6th Annual ArtLab @ The Lowe Opens 5/16/14

6th Annual ArtLab @ The Lowe Opens
May 16, 2014 – April 26, 2015
The Lowe Art Museum
University of Miami
1301 Stanford Drive
Coral Gables, FL
Public Program Admission is $10 for non-members and free for Lowe members.

Conquest and Coexistence: The Cultural Synthesis of Spanish Colonial Art
On View: May 16, 2014 – April 26, 2015

Conquest and Coexistence: The Cultural Synthesis of Spanish Colonial Art, the sixth installment of ArtLab @ The Lowe, opens May 16. The exhibition was curated by University of Miami students supervised by Karen Mathews, Assistant Professor of Art History. The ArtLab series provides hands-on museum experience to students, who curate an exhibition from the conceptual state to the final installation.

The Spanish conquest of the Americas could be characterized as one of the most cataclysmic events in early modern history. This exhibition explores the unique cultural synthesis forged in the Americas as the result of coexistence between Spanish colonizers and local populations, and the processes of dialogue and negotiation, cooperation and resistance that defined the formation of Spanish colonial visual culture.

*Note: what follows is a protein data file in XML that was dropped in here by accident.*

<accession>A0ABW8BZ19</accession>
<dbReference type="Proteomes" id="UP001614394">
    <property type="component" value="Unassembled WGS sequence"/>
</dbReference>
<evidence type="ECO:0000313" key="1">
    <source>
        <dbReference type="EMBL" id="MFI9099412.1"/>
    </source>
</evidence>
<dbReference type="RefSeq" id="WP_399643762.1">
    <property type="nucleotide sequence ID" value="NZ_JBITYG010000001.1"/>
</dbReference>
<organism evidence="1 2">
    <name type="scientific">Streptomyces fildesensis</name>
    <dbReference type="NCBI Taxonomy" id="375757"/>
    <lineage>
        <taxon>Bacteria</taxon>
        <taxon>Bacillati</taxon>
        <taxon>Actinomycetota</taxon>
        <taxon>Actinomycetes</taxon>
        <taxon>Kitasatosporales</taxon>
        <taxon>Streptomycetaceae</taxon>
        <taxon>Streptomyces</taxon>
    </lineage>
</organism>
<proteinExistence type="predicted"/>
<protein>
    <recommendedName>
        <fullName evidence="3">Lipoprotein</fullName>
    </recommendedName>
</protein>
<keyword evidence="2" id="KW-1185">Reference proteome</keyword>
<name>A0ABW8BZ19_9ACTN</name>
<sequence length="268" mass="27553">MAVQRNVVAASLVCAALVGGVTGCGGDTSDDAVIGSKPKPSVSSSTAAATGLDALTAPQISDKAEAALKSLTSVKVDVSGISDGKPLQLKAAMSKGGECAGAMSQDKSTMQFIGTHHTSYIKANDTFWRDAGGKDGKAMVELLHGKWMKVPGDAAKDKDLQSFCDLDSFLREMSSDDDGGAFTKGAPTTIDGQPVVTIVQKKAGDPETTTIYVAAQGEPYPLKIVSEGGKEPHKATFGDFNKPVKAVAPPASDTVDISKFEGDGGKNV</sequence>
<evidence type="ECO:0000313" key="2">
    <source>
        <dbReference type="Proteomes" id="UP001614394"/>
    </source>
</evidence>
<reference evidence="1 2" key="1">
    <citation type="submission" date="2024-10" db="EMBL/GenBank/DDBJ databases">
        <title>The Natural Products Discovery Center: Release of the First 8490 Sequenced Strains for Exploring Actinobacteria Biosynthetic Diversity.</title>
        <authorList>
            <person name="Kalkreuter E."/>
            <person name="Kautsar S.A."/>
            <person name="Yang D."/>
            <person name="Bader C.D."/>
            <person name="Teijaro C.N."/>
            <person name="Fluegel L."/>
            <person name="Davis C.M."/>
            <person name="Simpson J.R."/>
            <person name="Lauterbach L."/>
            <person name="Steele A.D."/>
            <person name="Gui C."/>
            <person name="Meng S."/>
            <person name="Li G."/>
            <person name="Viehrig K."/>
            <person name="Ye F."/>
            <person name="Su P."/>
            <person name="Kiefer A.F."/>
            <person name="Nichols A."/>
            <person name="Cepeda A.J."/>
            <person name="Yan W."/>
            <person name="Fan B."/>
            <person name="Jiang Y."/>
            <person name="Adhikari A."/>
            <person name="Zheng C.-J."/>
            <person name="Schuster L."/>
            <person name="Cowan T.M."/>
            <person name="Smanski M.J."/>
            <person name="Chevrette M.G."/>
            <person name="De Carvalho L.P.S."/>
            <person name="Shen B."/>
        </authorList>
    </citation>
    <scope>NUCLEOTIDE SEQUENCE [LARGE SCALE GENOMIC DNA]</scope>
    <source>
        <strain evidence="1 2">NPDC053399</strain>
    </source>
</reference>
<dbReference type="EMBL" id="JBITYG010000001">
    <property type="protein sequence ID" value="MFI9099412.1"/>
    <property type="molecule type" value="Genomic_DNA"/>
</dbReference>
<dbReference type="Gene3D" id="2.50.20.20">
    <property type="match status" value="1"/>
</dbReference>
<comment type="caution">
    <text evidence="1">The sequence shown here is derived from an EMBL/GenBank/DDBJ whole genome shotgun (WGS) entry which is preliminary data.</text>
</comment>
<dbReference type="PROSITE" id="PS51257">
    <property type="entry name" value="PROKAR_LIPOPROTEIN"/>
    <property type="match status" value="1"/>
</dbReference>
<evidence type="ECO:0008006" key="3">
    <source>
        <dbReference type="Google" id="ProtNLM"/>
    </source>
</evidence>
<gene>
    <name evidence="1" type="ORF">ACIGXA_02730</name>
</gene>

The exhibition focuses on four themes that elucidate the new visual vocabulary and the varied patrons and audiences of Spanish colonial art:

· Travel, the first category, addresses the initial movement of Spanish culture overseas and its immediate mingling with the rich artistic traditions that already existed in the Americas.
· The second section, associated with the home, focuses on the religious art developed for private devotion in the colonies, where new Christian imagery was integrated with older religious belief systems and iconography.
· The section devoted to the Church concentrates on Christian art for public consumption, showing how the Church aimed to teach, convert, and amaze in its erecting of extraordinary architectural structures ornamented with a dazzling array of religious figures and scenes.
· Finally, the unimaginable wealth of the colonies manifested itself in secular art as well, and the aristocracy and upper middle class invested in luxury objects made of a variety of costly materials to display their affluence and status both at home and abroad.

Spanish colonial art was a visual hybrid, a meshing of cultures in a continual state of reformulation and reinterpretation throughout the centuries of its existence.

The ArtLab @ The Lowe series is generously sponsored by Stella M. Holmes. Travel support is provided by Copa Airlines, the Lowe Art Museum and the UM College of Arts and Sciences.